Does it really matter if someone completely understands network theory before they write a book about it? Need someone actually know anything about cave paintings before they use them as a balance point for an entire argument?

Our pre-knowledge abundance views of accuracy were founded on the potential spread of non-canonical ideas. On the idea of the scarcity of paper. of the pain of the publishing cycle. of polluting the knowledge stream. Here we stand polluted. Everyone can publish.

Is it the ideas themselves that matter or is it the social change that they bring about?

Thinking for remixing
So if toning down on an idea and speaking simply about it allows for people who are not specialists to get a handle on things… why is that wrong? And we think it’s dirty business, are we just being exclusive and inaccessible? The market for an academic paper has not gotten wider (and i still quite value the academic paper for getting my thoughts clear and deep thinking… cart horse) but the market for thought is huge. How do we think for remixing other than just talking in soundbites. (something that i find myself doing more and more and not admitting to… before now)

Is there some kind of assessment of this new best that we can do to make our own work more palatable and more effective for the social change (whatever that might be) we are looking for?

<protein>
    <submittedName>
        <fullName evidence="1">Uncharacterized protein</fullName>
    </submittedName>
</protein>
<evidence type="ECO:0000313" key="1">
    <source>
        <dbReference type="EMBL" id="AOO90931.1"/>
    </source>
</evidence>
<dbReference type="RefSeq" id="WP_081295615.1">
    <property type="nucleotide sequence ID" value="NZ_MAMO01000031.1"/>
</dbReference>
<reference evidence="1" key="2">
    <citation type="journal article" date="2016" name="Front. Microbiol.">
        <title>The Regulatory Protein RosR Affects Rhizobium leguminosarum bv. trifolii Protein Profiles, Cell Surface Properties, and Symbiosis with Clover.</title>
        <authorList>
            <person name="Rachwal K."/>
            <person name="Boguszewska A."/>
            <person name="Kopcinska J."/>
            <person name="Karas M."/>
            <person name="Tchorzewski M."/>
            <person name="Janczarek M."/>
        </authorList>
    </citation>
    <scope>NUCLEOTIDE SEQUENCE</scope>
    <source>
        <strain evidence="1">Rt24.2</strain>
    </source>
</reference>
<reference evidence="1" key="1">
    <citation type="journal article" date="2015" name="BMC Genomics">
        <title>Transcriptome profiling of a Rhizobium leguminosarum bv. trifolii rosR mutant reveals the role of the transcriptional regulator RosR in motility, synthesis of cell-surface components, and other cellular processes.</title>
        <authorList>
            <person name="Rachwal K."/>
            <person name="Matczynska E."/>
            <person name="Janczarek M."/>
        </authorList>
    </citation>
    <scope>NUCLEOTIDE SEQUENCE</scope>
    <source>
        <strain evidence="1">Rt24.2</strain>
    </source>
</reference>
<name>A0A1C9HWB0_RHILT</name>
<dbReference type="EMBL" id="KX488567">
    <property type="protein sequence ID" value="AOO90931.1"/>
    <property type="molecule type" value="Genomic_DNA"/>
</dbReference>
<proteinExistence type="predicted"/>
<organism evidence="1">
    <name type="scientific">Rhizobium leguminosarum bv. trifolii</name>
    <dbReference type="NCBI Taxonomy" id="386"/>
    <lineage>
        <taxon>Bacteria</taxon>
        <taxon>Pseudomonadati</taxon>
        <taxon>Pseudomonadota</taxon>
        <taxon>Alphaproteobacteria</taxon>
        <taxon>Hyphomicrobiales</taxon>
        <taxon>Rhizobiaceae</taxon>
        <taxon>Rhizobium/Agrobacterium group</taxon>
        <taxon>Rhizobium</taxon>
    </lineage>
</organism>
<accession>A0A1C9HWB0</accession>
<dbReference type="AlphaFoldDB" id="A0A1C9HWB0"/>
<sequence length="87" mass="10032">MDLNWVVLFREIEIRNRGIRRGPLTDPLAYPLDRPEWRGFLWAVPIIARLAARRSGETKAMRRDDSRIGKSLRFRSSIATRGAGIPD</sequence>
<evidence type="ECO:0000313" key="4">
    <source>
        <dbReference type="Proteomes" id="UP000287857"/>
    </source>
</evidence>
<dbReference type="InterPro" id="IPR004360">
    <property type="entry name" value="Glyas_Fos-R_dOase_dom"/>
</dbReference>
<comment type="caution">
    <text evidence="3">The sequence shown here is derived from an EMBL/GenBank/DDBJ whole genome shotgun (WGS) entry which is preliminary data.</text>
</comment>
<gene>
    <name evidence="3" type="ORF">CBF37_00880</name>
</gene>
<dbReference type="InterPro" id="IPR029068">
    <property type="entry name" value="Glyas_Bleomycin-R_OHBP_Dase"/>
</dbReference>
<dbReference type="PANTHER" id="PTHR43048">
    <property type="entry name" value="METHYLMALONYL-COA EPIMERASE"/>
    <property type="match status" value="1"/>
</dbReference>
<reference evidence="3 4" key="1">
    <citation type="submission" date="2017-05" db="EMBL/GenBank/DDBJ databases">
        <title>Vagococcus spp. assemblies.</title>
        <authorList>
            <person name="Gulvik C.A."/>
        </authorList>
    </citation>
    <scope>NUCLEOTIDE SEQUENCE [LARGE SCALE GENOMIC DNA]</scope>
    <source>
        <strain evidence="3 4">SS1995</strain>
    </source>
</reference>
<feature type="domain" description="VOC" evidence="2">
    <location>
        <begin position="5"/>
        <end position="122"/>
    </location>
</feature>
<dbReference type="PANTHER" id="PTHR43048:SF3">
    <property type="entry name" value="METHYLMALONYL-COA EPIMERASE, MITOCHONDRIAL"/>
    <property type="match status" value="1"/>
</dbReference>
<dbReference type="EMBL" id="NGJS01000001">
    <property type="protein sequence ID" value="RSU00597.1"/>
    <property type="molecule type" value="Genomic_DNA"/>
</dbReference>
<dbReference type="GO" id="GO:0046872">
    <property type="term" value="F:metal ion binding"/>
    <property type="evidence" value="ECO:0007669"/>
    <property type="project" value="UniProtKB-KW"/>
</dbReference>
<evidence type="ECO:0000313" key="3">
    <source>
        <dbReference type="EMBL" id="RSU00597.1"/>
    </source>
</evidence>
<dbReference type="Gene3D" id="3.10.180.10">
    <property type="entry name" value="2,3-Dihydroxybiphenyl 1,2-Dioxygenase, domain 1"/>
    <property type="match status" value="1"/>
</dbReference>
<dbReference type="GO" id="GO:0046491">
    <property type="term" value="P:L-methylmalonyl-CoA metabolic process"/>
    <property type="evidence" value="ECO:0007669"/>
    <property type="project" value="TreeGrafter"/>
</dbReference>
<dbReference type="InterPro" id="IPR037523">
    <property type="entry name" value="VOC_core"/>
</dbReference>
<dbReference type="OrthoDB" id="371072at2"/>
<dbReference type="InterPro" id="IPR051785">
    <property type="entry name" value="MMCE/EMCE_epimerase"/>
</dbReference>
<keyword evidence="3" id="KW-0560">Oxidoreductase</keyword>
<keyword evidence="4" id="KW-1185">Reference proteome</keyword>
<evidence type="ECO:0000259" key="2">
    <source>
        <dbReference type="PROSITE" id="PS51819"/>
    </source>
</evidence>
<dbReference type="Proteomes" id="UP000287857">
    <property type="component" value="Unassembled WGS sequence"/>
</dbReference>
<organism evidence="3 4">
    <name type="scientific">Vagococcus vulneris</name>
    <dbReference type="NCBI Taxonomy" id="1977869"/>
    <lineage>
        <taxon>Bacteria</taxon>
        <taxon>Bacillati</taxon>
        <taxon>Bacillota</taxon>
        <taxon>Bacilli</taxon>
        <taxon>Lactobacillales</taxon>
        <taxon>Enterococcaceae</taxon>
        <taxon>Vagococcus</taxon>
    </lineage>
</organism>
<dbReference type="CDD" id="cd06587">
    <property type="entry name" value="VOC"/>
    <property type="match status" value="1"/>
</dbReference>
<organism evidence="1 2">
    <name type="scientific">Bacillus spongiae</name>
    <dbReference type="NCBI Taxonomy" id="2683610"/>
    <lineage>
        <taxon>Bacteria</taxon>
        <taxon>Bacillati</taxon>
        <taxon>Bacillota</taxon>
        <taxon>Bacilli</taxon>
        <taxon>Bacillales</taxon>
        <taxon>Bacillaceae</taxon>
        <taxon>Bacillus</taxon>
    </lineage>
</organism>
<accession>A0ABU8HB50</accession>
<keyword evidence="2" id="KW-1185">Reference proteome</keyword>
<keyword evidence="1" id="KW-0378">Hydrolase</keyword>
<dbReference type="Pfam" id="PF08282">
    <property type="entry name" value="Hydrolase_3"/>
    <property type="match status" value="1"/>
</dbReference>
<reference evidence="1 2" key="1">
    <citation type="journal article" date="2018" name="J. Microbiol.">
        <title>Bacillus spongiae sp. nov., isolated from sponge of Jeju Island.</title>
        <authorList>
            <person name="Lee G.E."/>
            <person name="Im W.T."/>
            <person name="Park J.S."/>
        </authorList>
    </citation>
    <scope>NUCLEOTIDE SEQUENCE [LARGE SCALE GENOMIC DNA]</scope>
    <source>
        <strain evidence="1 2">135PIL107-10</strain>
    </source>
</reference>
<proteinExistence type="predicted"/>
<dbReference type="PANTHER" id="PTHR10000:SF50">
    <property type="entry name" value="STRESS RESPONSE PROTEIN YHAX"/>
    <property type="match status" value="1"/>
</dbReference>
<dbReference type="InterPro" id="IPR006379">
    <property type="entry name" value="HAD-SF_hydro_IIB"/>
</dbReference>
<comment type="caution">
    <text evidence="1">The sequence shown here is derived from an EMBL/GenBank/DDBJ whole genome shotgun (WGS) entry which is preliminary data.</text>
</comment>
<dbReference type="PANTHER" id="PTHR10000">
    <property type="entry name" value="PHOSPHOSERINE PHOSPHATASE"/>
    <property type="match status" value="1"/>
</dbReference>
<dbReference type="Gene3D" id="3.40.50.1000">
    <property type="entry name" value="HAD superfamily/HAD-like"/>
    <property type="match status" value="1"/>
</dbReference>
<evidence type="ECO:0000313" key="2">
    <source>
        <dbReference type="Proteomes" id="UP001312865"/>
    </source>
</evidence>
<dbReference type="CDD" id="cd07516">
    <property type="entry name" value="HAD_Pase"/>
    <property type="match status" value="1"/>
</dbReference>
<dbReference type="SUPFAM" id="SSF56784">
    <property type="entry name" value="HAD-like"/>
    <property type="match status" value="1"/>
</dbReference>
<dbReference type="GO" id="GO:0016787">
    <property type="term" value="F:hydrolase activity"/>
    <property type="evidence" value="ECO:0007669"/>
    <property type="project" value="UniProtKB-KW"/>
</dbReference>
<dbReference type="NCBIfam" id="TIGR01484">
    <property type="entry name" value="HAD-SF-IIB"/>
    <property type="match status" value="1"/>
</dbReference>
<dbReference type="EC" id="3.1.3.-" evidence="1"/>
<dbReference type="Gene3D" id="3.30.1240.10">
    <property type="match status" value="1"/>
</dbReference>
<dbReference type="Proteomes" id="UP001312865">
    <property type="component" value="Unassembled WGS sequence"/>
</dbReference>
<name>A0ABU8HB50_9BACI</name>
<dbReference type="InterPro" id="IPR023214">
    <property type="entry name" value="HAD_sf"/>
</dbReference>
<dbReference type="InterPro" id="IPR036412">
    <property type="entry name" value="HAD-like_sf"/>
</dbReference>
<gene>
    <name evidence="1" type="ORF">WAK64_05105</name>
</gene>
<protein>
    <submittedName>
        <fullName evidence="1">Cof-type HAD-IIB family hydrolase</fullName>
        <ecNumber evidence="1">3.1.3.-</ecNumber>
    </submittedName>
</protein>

Is thinking for remixing the new best?

Author: dave

I run this site… among other things.

9 thoughts on “Is thinking for remixing the new best?”

  1. > Everyone can publish.

    Not yet. people like Dan Brown and Malcolm Gladwell publish in _books_ — and not everybody can publish in books.

    And – crucially – in order to publish in books, you have to say the _right_ sort of things. Things that help book publishers and their associated industries.

    The popularizers are not _merely_ popularizers, and therein lies the problem. They are also reshapers and massagers. They take the radical message, and turn it into so much pablum; they take change, and turn it into more of the same.

  2. Isn’t the message in the medium, as McLuhan would argue?

    Good point made by Stephen. On the other hand, it seems to me that the popularization of an idea is better, on the whole and in the long run, than being in the dark. Our benchmark should not be the benefits to a few individuals, but the gain to all.

    Books are still hugely influential. Perhaps social media will one day serve as a counterweight.

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  4. Newton was a remixer, too. Among many other more significant things, we also remember him for the following quote.

    “If I have seen farther it is by standing on the shoulders of giants.”
    -in a letter to Robert Hooke (15 February 1676)

    But even the comment, too, was a recirculated remix:
    http://en.wikipedia.org/wiki/Standing_on_the_shoulders_of_giants

    So:
    1) the benefits can accrue to the remixer who popularizes the idea
    2) benefits can accrue to the idea itself, which can be circulated through a wider audience and thus be engaged with, allowed to evolve, etc.
    3) benefits can accrue to the wider audience, who are exposed to the idea as a result of the remixer’s efforts/articulation
    4) benefits can accrue to the originators (the giants) who may understand/support more deeply, but can gain satisfaction from supporting/pushing things forward.

  5. It seems to be a matter of goals.

    If the goal is dispersion of knowledge to a broad audience to make them aware of the knowledge, then it is probably best to speak, write, or publish for remixing even if it requires simplification.

    If the goal is advancement of knowledge, then the language has to be precise, the terms should be well defined; simplifications are not helpful for this goal.